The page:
Scout has the courage to run to her father when people were trying to harm Atticus. Atticus has courage to stand for what he believes even though the whole community believes it was wrong. The development of maturity shows great change and achievements in one's life. Scout in the beginning is a young innocent child. But as she experiences different situations and faces their reality, she gains the knowledge about life and her understanding allows her to grow. In the exploration of human morality, the book presents a constant conversation regarding the inherent goodness or evilness of people.
Atticus, father of Scout and Jem, believes that people usually contain aspects of both good and evil, but that good will usually prevail. Atticus teaches this to his children, but also to the town, as he works to defend Tom Robinson, an innocent black man accused of raping a white woman. This is a Herculean task. Despite the challenge of overcoming the town's deeply ingrained racism and forcing people to change their social perspectives, Atticus struggles on, because he believes that one day, goodness will prevail over the evils of racism and racial equality will exist. "Atticus derived a reasonable income from the law.
He liked Maycomb, he was Maycomb County born and bred; he knew his people, they knew him, and because of Simon Finch's industry, Atticus was related by blood or marriage to nearly every family in the town. " (Page 5) Atticus takes great pride in instilling a powerful sense of morality in his children. He truthfully answers whatever questions they ask, treating them as adults and encouraging them to grow intellectually and morally as much as possible. Scout and the other children have a very clear understanding of the social inequalities in their town, but see these inequalities as natural and permanent.
The Finch family falls rather high up in the social hierarchy, while the Ewell family falls at the bottom. However, this hierarchy only includes white people. Maycomb's black population falls beneath all white families in Maycomb, including the Ewells, whom Atticus labels as "trash". Scout understands this social structure, but doesn't understand why it is so. She believes that everyone should be treated the same, no matter what family they are from. For instance, when she wants to spend more time with Walter Cunningham, Aunt Alexandra objects saying no Finch girl should ever consort with a Cunningham.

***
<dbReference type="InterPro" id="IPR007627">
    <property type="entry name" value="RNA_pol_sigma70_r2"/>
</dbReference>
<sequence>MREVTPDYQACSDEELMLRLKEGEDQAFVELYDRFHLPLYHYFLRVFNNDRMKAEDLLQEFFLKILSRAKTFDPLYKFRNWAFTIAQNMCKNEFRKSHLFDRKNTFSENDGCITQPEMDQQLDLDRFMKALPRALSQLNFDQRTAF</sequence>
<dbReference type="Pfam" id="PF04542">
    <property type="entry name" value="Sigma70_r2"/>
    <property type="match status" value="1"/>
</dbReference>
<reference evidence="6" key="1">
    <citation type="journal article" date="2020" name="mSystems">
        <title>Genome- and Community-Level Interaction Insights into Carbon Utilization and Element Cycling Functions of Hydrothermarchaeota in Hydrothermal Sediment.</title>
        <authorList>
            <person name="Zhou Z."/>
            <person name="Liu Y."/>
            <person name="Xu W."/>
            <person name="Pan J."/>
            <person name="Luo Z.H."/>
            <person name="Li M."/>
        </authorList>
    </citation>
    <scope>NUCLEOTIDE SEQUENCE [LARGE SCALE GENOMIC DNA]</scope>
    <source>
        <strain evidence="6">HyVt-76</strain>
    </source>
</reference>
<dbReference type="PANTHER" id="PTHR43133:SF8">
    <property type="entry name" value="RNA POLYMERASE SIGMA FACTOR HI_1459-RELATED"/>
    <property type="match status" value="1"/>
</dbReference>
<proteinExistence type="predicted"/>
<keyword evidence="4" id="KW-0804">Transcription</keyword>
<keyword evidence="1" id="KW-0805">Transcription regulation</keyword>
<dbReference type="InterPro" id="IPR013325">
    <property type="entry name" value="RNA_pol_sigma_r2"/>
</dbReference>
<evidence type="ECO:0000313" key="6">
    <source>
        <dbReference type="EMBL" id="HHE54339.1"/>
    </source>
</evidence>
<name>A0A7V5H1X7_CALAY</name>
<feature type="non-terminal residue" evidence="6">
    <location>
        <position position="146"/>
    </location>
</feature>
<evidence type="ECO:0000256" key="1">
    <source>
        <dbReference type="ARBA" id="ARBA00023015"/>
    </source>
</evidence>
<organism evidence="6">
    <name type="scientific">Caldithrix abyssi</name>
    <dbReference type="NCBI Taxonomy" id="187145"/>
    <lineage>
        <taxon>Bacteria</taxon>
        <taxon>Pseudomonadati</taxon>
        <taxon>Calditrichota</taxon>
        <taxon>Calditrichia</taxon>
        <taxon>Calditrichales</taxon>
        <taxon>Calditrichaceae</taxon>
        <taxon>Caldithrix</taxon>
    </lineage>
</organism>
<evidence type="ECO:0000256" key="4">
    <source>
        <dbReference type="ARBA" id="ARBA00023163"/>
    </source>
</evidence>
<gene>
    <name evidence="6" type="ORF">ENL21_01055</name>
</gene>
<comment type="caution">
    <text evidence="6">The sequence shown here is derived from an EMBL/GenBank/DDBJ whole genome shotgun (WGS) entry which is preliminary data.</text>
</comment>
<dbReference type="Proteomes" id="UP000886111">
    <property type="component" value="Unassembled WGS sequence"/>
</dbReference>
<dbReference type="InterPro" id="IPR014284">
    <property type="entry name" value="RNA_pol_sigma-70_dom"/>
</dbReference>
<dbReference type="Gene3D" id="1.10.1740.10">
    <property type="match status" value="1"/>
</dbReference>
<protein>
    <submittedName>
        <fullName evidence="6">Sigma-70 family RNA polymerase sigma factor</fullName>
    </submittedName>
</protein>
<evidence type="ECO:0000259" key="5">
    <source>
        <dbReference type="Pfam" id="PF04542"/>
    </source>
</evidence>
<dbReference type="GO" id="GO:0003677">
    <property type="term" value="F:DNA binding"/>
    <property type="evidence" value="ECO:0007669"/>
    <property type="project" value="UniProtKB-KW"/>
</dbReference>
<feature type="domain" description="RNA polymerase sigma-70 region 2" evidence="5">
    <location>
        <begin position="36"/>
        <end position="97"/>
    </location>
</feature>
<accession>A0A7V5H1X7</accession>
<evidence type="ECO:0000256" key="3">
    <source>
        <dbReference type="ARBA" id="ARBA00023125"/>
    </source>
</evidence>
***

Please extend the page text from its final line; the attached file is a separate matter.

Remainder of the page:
Scout is frustrated by this, as she wants to be able to choose her own friends based on her definition of what makes a good person: morality. "Walter Cunningham was sitting there lying his head off. He didn't forget his lunch, he didn't have any. He had none today nor would he have any tomorrow or the next day. He had probably never seen three quarters together at the same time in his life. " (Page 20) Walter Cunningham, himself, was shy and fearful of speaking to the teacher. Scout overcame the fears that plagued the remainder of the class, and acted out of Walter's best interest.
Her courage spoke in Walter's absence and inability to express his monetary situation. Atticus urges his children to try to step into other people’s shoes to understand how they see the world. Atticus defines courage as “instead of getting this idea that courage is a man with a gun in his hand. It’s when you’re licked before you begin but you begin anyway and you see it through no matter what. You rarely win, but sometimes you do. ” (112) Scout illustrates the courage she embodies. She takes the duty of informing Miss Caroline of Walter Cunningham's situation.
Miss Caroline had just scolded Scout for her ability to read. Most children at her age would fear speaking to the teacher is such a bold fashion. Scout shows advanced maturity for her age, and this allows her to successfully act upon her courage, rather than suppressing its existence. When Mrs. Dubose, the mean old woman who lives down the street from the Finch family yells at Jem and Scout on her way to town, Jem reacts by cutting up all the flowers in her front yard. His punishment is to read to Mrs. Dubose every day.